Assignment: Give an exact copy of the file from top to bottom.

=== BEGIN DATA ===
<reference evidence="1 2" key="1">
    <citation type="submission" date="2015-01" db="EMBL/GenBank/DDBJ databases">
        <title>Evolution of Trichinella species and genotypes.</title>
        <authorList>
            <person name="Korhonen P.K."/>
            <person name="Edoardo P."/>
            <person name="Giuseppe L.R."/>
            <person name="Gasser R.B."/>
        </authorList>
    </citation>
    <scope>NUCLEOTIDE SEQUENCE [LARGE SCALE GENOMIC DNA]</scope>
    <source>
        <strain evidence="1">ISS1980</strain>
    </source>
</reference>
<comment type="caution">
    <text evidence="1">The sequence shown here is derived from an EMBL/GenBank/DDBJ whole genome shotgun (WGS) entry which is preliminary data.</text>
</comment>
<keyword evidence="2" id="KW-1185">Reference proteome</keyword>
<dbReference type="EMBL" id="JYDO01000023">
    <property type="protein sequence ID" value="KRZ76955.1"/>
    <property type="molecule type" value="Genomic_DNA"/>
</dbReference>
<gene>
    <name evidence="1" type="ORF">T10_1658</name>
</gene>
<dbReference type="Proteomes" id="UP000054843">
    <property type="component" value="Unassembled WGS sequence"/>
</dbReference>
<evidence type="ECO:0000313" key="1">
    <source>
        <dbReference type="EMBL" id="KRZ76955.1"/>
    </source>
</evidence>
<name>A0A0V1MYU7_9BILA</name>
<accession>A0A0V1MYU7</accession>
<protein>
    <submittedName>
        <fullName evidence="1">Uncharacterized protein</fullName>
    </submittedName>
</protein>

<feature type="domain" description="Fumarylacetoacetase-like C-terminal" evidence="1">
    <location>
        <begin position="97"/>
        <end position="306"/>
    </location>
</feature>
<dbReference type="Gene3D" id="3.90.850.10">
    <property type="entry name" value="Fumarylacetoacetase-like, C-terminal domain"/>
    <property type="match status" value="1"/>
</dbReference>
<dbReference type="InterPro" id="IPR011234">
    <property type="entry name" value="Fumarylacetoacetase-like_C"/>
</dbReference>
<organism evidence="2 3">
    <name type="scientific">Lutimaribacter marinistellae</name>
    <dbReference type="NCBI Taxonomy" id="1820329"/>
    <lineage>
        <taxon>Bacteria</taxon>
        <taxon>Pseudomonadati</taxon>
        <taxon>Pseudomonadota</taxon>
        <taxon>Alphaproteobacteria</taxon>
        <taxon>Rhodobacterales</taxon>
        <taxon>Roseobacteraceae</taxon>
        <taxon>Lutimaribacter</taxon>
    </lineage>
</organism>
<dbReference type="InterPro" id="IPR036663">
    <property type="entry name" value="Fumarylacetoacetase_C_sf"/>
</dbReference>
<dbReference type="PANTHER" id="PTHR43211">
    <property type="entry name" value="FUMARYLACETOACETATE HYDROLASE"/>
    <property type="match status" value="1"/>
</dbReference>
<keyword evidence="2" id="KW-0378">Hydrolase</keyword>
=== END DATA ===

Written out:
<reference evidence="1 2" key="1">
    <citation type="submission" date="2015-01" db="EMBL/GenBank/DDBJ databases">
        <title>Evolution of Trichinella species and genotypes.</title>
        <authorList>
            <person name="Korhonen P.K."/>
            <person name="Edoardo P."/>
            <person name="Giuseppe L.R."/>
            <person name="Gasser R.B."/>
        </authorList>
    </citation>
    <scope>NUCLEOTIDE SEQUENCE [LARGE SCALE GENOMIC DNA]</scope>
    <source>
        <strain evidence="1">ISS1980</strain>
    </source>
</reference>
<comment type="caution">
    <text evidence="1">The sequence shown here is derived from an EMBL/GenBank/DDBJ whole genome shotgun (WGS) entry which is preliminary data.</text>
</comment>
<keyword evidence="2" id="KW-1185">Reference proteome</keyword>
<dbReference type="EMBL" id="JYDO01000023">
    <property type="protein sequence ID" value="KRZ76955.1"/>
    <property type="molecule type" value="Genomic_DNA"/>
</dbReference>
<gene>
    <name evidence="1" type="ORF">T10_1658</name>
</gene>
<dbReference type="Proteomes" id="UP000054843">
    <property type="component" value="Unassembled WGS sequence"/>
</dbReference>
<evidence type="ECO:0000313" key="1">
    <source>
        <dbReference type="EMBL" id="KRZ76955.1"/>
    </source>
</evidence>
<name>A0A0V1MYU7_9BILA</name>
<accession>A0A0V1MYU7</accession>
<protein>
    <submittedName>
        <fullName evidence="1">Uncharacterized protein</fullName>
    </submittedName>
</protein>

<feature type="domain" description="Fumarylacetoacetase-like C-terminal" evidence="1">
    <location>
        <begin position="97"/>
        <end position="306"/>
    </location>
</feature>
<dbReference type="Gene3D" id="3.90.850.10">
    <property type="entry name" value="Fumarylacetoacetase-like, C-terminal domain"/>
    <property type="match status" value="1"/>
</dbReference>
<dbReference type="InterPro" id="IPR011234">
    <property type="entry name" value="Fumarylacetoacetase-like_C"/>
</dbReference>
<organism evidence="2 3">
    <name type="scientific">Lutimaribacter marinistellae</name>
    <dbReference type="NCBI Taxonomy" id="1820329"/>
    <lineage>
        <taxon>Bacteria</taxon>
        <taxon>Pseudomonadati</taxon>
        <taxon>Pseudomonadota</taxon>
        <taxon>Alphaproteobacteria</taxon>
        <taxon>Rhodobacterales</taxon>
        <taxon>Roseobacteraceae</taxon>
        <taxon>Lutimaribacter</taxon>
    </lineage>
</organism>
<dbReference type="InterPro" id="IPR036663">
    <property type="entry name" value="Fumarylacetoacetase_C_sf"/>
</dbReference>
<dbReference type="PANTHER" id="PTHR43211">
    <property type="entry name" value="FUMARYLACETOACETATE HYDROLASE"/>
    <property type="match status" value="1"/>
</dbReference>
<keyword evidence="2" id="KW-0378">Hydrolase</keyword>